Tacoma officials signed the agreement in July 2010. Clear Channel didn’t; perhaps it hoped to get better terms by waiting. (Clear Channels’s real estate director, Michael Mayes, said in email he could not comment on this or other matters related to Tacoma “because of the pending litigation.”) But time was not on its side. Tacomans rose like an Arab Spring to protest the Clear Channel settlement, billboard blight generally, and digital boards especially. Last spring 254 weighed in on the scheme, 95 percent of them against it. Some brought billboard-style placards to hearings, flipped them, and asked the solons on the dais if they now understood how shuffling images distracted drivers.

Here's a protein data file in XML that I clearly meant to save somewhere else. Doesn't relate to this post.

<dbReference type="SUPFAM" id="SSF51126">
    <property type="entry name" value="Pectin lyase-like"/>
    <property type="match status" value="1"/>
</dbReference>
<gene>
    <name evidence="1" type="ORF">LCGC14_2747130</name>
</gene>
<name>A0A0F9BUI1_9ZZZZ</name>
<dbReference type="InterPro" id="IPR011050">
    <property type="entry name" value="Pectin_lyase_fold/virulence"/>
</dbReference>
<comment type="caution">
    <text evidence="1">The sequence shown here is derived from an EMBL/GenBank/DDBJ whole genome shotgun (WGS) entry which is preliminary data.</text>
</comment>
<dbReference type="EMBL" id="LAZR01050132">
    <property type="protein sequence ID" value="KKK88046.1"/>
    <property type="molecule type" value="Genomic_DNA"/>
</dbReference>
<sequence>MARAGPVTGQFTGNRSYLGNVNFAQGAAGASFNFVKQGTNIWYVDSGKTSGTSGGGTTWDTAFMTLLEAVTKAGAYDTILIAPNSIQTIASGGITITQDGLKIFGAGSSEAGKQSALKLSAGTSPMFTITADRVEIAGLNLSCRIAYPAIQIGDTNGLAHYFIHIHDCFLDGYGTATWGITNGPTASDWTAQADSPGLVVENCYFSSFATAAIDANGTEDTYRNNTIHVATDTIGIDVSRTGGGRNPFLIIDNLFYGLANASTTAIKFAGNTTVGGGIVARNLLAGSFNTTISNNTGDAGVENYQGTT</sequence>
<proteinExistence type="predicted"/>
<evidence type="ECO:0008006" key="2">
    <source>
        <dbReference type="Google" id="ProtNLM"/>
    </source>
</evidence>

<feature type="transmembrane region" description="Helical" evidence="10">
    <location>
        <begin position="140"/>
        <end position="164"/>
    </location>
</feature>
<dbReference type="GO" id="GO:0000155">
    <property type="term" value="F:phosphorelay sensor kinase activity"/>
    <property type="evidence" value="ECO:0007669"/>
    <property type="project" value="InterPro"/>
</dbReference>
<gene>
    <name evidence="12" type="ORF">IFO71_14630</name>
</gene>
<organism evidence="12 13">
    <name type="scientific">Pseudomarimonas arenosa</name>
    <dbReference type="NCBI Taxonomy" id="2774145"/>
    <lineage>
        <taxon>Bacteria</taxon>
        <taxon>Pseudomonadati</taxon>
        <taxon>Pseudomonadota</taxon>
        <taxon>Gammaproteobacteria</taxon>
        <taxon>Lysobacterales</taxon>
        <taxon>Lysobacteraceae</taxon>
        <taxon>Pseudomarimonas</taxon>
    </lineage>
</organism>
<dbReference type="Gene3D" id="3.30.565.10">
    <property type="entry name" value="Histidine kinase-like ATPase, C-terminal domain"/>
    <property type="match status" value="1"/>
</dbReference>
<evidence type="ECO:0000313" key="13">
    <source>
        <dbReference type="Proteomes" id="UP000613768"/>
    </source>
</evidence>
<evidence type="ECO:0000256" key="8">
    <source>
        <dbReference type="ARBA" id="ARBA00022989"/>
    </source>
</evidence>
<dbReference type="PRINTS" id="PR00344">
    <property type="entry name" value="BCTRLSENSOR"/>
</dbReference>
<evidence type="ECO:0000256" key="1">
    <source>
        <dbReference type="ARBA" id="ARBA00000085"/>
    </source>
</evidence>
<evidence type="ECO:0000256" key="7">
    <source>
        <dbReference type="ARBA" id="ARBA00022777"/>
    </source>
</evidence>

In May the Tacoma Planning Commission urged scrapping the settlement and banning digitals. The mayor and city council, which had unanimously supported the settlement, signaled they would do just that. In July, after waiting a year, Clear Channel exercised its self-declared “option” and signed the agreement. Too late, said the city council; it voted to invalidate the settlement and ban the digi-billboards. And it beat Clear Channel to the courthouse, preemptively asking a judge to declare the agreement null and void. Clear Channel will likely argue that a deal’s a deal, no matter who signed it when. City officials will contend that the agreement couldn’t become effective until the council passed an ordinance implementing it, which it wouldn’t do.